Florida Reports 1,885 New Coronavirus Cases, 68 More Virus-Related Deaths

An unusually small number of test results returned to the state Sunday resulted in a very low number of new cases being added in Monday’s report

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What to Know

  • Florida reported 1,885 new COVID-19 cases Monday, along with 68 more virus-related deaths
  • The percent of all tests coming back positive in the new report was 8.03%, the sixth day in a row it was under 10%
  • In Miami-Dade, the new case positivity rate was 6.5%, lowest since June 14

Florida added less than 1,900 new coronavirus cases Monday, as the state continued to post the smallest increases in new cases and virus-related deaths in months.

The 1,885 new COVID-19 cases reported Monday brought Florida's total to 623,471, according to the latest report from the state Department of Health.

One reason for the low number of new cases was the unusually small number of test results in Monday's report, with just under 40,000.

Deaths confirmed by the state increased by 68, with 11,187 Floridians dying from COVID-related causes to-date. Another 144 non-residents have died in the state.

Many deaths reported by the state happened days or weeks earlier, as it takes time to confirm causes of death.

The percent of all tests coming back positive in the new report was 8.03%, the sixth day in a row it was under 10%.

When retesting of those previously positive are excluded, the new case rate was 5.52%, the sixth day in a row that rate was below 7%.

In South Florida, Miami-Dade had 156,910 cases, an increase of 350 since Sunday, along with 2,437 COVID-related deaths, 34 more since Sunday.

In Broward County, there were 71,121 COVID-19 cases reported, a daily increase of about 170, along with 1,184 virus-related deaths, one more than Sunday.

In Miami-Dade, the new case positivity rate was 6.5%, the lowest since June 14. Broward’s was 4.2%, also the lowest since mid-June.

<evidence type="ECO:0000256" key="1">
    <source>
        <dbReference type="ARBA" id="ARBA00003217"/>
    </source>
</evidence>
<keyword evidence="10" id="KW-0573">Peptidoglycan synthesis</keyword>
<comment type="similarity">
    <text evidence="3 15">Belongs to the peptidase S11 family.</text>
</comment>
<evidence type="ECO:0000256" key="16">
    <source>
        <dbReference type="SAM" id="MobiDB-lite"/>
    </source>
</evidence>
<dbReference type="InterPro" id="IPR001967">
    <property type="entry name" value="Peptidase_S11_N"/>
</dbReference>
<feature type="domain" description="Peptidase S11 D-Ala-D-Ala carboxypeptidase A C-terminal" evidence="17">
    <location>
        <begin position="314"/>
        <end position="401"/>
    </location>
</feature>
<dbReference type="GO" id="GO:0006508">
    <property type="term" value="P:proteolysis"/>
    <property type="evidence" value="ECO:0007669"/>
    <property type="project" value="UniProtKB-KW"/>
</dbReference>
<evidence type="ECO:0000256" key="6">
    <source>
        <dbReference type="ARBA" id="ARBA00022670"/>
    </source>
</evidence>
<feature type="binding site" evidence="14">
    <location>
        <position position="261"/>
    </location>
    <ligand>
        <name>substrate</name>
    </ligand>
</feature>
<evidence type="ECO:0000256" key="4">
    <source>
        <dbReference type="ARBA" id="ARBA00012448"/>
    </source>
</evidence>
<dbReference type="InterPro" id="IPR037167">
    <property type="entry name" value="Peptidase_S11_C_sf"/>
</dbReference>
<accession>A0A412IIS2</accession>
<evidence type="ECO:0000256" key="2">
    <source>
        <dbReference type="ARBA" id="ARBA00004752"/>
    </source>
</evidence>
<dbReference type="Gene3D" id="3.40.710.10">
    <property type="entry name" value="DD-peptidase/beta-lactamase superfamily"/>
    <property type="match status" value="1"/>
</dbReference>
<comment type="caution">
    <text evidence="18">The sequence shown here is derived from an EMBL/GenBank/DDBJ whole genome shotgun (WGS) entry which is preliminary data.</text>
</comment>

Palm Beach County had 41,965 cases and 1,119 virus-related deaths Monday, while Monroe County had 1,734 cases and 16 deaths.

Meanwhile, Miami-Dade County began allowing in-restaurant dining Monday, along with the reopening of casinos. The businesses must operate with limited capacity and customers must wear masks.

The loosening up of restrictions in South Florida comes after Florida Gov. Ron DeSantis said he was considering allowing South Florida to move into Phase 2 , which would allow more businesses to resume operations.

DeSantis reiterated that idea Monday at a news conference in The Villages retirement community, saying he’s looking at reopening bars and nightclubs and wants the three South Florida counties – Palm Beach, Broward and Miami-Dade – to join the rest of the state in reopening businesses.

“Everything’s open except the nightclubs and the pubs, and that’s something we’re going to address,” DeSantis said. “We’re going to work on our three southern Florida counties, getting them where we are. And that’s really the last piece of the puzzle.”

DeSantis vowed never to have another lockdown in Florida. “I hear people say they’ll shut down the country, and, honestly, I cringe," he said.

Earlier Monday, DeSantis was accompanied at a panel discussion in Tallahassee by President Donald Trump’s new pandemic adviser, Dr. Scott Atlas, who noted that infections and deaths are declining in the hardest hit states.

“The American public should feel cautiously optimistic here about what’s going on,” Atlas said. “There is no need for fear at this point.”

Atlas downplayed the risk of infections in young people, saying activities like college football needed to be reopened because communities depended on them economically.

“This shouldn’t really be a point of controversy. College football should be open. It can be done safely,” Atlas said. “College sports is a big part of America and it’s a big part of the economic engine.”

Atlas also questioned the need to test people for coronavirus who do not have symptoms.

“When you start a program of testing simply to detect positive cases among asymptomatic low-risk groups, the outcome from that is to close the schools,” Atlas said. “And the goal of testing is not to close things. The goal of testing is to protect the vulnerable while we open the schools and open the economy.”

Meanwhile, Florida's largest school district resumed classes Monday, though they were online rather than in person. Miami-Dade County Public Schools' classes will remain online for at least a few weeks until the number of coronavirus cases in the county trends downward enough to resume in-person instruction.

But the online learning got off to a rocky start. The school district posted on Twitter that its website was having connectivity problems. “The problem has been identified and staff is working diligently to resolve it," the district said Monday morning.

NBC 6 and AP
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